6. I understand that police officers as first responders need to have some basic first aid knowledge but this doesn't even seem legal. Chest decompression is an ALS skill which even in EMS and performed by educated paramedics requires medical direction (usually by standing protocol). I don't see how an average police officer can legally perform the skill without a physician director to practice under. I would also be wary becuase although, the skill can most likely be taught in a very short amount of time, the reasoning behind it may be more complex. Sure a person could probably learn how to locate a landmark and poke a needle till they hear a pop, but without assessment equipment and experience in assessing patients, I would be concerned with the procedure being used when it is not indicated. I agree that this is a disturbing thought. Afterthought: I do remember seeing at least one place where LEOs are paramedics as well. If he is talking about a case like this I could see it as reasonable.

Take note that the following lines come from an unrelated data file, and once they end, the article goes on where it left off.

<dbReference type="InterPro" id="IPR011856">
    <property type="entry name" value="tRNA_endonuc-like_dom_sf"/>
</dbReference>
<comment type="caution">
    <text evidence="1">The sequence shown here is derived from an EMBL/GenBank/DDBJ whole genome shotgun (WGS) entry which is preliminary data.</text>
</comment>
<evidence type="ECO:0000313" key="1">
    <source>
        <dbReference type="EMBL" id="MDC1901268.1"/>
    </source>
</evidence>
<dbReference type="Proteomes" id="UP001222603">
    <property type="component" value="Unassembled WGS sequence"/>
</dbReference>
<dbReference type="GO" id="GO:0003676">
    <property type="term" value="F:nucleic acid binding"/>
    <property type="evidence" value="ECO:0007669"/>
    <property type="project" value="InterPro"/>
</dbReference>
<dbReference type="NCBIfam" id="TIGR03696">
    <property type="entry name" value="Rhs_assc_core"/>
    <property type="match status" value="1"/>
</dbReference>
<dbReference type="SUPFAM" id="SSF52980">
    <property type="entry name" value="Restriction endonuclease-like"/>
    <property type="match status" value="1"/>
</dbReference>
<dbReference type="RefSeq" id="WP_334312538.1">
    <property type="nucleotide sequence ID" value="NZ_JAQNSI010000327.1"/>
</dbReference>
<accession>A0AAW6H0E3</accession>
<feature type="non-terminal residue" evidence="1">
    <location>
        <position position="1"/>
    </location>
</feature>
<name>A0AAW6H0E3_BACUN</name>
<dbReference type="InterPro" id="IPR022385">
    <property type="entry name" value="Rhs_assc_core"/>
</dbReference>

7. I just got a part time job working as a "Industrial Health and Safety Technician" at a large tobacco processing plant. It is a really awesome experience because in addition to the normal medical side of safety, I have the opportunity to learn about equipment and machinery safety and help make policies, perform drug screens, run a medical clinic, etc. My question is does anyone know if any similar setups utilize ALS skills? Although I am an ALS provider with my EMS agency, at the plant I am only functioning as an EMT-B with limited drugs since we have no MD medical director. I am sure somewhere ALS providers are used in the industrial setting with a medical director, but I haven't been able to find much on the topic. Interested to see if anyone has any experience/knows more about this?